Dress The Heroes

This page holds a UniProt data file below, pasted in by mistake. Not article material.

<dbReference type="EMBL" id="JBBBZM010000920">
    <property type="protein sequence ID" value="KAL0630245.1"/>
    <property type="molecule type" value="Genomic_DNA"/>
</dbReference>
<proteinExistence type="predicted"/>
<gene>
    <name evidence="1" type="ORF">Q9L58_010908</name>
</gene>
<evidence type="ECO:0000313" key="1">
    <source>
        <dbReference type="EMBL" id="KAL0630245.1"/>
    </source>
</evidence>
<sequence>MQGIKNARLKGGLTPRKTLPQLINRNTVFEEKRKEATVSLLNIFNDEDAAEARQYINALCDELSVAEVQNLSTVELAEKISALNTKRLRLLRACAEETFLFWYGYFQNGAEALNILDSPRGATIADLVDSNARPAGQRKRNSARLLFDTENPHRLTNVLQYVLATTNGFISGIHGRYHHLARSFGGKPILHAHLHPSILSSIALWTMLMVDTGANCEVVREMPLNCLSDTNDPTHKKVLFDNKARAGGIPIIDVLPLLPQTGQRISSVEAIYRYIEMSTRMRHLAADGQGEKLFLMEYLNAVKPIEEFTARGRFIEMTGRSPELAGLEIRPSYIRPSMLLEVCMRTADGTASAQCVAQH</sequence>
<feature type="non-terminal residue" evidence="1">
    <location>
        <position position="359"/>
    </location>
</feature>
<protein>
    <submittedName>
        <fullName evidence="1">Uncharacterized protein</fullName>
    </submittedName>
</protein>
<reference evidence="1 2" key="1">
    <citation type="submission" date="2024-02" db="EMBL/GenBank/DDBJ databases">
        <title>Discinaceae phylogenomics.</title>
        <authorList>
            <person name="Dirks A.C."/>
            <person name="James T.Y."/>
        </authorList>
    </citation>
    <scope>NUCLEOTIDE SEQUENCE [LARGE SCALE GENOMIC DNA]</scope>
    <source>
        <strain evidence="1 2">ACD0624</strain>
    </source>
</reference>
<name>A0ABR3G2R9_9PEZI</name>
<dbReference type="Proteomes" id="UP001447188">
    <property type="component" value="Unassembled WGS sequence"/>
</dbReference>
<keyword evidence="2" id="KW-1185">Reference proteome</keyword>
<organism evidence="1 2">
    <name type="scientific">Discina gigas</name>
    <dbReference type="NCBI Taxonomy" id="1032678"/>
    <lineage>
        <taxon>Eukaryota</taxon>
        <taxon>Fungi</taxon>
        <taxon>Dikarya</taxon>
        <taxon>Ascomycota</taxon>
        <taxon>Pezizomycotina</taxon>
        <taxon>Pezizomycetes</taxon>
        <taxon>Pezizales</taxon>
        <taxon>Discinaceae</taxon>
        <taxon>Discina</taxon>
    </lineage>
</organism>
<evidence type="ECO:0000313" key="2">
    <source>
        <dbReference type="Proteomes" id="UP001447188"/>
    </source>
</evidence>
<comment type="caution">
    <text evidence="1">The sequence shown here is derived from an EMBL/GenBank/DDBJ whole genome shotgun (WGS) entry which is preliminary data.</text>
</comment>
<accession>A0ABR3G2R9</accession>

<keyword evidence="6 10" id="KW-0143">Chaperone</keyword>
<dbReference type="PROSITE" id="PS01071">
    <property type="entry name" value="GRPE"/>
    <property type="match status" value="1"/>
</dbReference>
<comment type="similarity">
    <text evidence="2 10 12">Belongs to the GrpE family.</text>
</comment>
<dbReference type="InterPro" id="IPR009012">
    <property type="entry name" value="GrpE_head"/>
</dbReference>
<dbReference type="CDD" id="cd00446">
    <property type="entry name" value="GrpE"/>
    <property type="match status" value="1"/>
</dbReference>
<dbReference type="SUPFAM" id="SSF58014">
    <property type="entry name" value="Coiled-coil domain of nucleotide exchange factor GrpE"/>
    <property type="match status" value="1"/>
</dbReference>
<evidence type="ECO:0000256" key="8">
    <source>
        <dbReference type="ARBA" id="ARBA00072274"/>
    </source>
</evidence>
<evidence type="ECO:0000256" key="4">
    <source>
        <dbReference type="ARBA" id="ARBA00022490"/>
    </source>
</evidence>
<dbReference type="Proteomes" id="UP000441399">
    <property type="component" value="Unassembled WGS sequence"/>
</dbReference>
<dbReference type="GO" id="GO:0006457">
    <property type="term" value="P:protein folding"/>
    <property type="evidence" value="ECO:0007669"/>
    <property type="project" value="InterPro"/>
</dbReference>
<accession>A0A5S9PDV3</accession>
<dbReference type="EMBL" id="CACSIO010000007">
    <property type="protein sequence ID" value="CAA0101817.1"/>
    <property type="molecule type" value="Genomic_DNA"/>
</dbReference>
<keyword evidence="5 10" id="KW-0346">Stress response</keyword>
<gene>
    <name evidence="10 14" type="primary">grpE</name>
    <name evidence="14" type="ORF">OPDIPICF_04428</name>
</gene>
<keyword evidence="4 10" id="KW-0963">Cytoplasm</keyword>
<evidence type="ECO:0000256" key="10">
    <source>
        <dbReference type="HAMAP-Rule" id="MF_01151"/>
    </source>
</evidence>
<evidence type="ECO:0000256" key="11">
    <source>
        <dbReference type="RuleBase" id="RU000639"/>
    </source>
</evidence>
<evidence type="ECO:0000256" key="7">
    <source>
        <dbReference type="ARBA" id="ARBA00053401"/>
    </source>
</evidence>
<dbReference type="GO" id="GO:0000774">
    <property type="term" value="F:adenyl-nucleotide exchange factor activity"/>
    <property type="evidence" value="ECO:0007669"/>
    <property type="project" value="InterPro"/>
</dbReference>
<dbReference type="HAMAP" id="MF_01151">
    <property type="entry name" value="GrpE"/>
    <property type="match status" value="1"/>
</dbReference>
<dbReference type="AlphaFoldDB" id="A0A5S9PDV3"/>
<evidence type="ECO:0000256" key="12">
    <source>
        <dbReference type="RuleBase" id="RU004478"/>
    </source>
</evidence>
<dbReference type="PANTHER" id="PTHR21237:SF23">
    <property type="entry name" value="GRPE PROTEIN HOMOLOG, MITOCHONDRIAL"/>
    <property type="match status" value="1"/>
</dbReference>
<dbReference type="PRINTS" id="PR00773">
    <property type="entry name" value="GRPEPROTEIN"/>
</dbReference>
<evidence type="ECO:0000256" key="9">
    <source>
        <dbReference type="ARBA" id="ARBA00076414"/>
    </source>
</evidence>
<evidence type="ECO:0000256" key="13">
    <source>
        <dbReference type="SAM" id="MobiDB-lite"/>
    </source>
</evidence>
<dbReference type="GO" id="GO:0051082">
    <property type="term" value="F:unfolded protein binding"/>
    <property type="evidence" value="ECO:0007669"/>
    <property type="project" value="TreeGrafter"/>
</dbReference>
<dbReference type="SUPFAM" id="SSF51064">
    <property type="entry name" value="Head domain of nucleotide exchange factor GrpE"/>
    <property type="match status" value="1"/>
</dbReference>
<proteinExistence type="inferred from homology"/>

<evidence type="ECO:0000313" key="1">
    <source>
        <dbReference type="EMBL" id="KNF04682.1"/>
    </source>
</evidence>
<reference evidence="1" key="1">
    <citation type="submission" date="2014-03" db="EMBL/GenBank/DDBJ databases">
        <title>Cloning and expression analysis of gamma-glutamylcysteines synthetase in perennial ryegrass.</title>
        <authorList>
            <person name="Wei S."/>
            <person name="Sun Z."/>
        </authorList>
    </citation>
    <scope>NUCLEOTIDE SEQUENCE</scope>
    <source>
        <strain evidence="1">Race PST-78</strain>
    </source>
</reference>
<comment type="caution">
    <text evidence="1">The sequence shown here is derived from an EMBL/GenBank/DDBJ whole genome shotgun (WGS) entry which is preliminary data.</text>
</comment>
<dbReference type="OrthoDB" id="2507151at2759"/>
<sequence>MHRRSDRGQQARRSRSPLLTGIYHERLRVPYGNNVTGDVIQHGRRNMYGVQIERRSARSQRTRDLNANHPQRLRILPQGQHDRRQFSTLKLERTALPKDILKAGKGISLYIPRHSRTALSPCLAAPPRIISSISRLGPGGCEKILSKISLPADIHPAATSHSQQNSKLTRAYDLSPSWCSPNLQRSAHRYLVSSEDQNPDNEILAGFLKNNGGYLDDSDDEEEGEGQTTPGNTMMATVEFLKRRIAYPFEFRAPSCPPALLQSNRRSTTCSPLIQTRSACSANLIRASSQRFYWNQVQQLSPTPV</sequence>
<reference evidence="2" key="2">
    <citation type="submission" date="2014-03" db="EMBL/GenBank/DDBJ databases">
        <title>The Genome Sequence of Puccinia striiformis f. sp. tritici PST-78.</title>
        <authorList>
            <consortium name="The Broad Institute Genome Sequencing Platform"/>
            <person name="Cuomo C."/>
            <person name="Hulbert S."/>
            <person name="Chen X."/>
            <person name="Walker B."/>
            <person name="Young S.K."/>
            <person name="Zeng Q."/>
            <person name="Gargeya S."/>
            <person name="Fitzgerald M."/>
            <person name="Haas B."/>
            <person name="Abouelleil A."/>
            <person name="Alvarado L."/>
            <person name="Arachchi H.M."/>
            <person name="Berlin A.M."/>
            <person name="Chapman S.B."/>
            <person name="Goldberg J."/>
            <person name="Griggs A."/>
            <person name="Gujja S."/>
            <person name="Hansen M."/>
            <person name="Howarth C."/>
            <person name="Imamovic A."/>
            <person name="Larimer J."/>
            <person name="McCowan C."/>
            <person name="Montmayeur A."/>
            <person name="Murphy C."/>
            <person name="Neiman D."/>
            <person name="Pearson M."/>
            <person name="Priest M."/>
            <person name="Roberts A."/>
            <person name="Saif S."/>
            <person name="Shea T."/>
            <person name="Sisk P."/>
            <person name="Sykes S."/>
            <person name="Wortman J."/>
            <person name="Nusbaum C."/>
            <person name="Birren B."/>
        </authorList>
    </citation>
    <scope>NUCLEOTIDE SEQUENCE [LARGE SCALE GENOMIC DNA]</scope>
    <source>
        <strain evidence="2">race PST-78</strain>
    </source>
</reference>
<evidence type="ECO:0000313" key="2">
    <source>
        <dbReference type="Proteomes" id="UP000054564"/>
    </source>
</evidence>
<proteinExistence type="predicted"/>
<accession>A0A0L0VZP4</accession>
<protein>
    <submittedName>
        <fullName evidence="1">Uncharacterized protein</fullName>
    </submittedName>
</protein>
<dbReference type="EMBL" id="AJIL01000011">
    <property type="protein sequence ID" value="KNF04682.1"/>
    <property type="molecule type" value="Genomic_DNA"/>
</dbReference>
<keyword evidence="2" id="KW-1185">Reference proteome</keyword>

20 JUST A FEW HICCUPS IN LIFE Craig Mainor C raig Mainor starts his days at 5:00 am so he can fit in an 8-mile walk before he goes to work. Twice a week he tops that off by riding his bike to his job, a 7-mile jaunt each way. He quietly affirms, “multiple sclerosis has not altered my life.” This isn’t what he expected when he was first diagnosed. He had gone for tests to find out what was causing his slow- er reaction time and the decreased dexterity in his left hand. Like so many MS patients, finding out he had MS hit him hard and was made worse by the professionals, working in a facility near his home in Union, who delivered the news. He remembers the day vividly. “The technician who did my MRI came in and said I had MS and didn’t offer me anything but bad news,” Craig said. “I still have the dried tear marks on my face.” Then the first neurologist he saw told him that he need- ed to quit his job as a sleep-away camp director because mobility was going to be an issue for him. The doctor said he should find a sedentary job. This recommendation convinced Craig and his wife to find another doctor. They researched experts in MS and found Dr. Mary Ann Picone, Medical Director of The Alfiero & Lucia Palestroni Foundation Multiple Sclerosis Center at Holy Name. “I liked Dr. Picone’s style and the way she communi- cated from the beginning,” Craig, 47, said. “She led me to believe I would be fine – there would be a few hiccups but nothing serious. And she was right.” Throughout his 17-year MS journey, Craig has been on a number of medications, from infusions to self-injections and oral therapies, to keep him in optimal health. He said Dr. Picone continuously evaluates his progress as well as his regressions and helps him make decisions about his care. “You can’t tell I have MS by looking at me,” Craig said. “My children, who are 17 and 10, know I have the disease but only because I told them. They would never know by any physical signs. You know the expression, move it or lose it. I purposely move more.” He did change jobs, but not because of his MS. Craig is the executive director of a non-profit in Newark. MS has never interfered with his career. He attributes much of his good health to the care from the MS Center. “If I call and say my fingers are numb or my one eye is blurry, it’s like the bat signal goes up and everyone goes into action to address it,” Craig said. “When I go to the MS Cen- ter, I feel like Norm on Cheers – everyone knows my name. Dr. Picone and her staff are the reason I drive an hour when I probably pass about four neurologists on the way that are qualified to treat me.” MS PATIENT STORY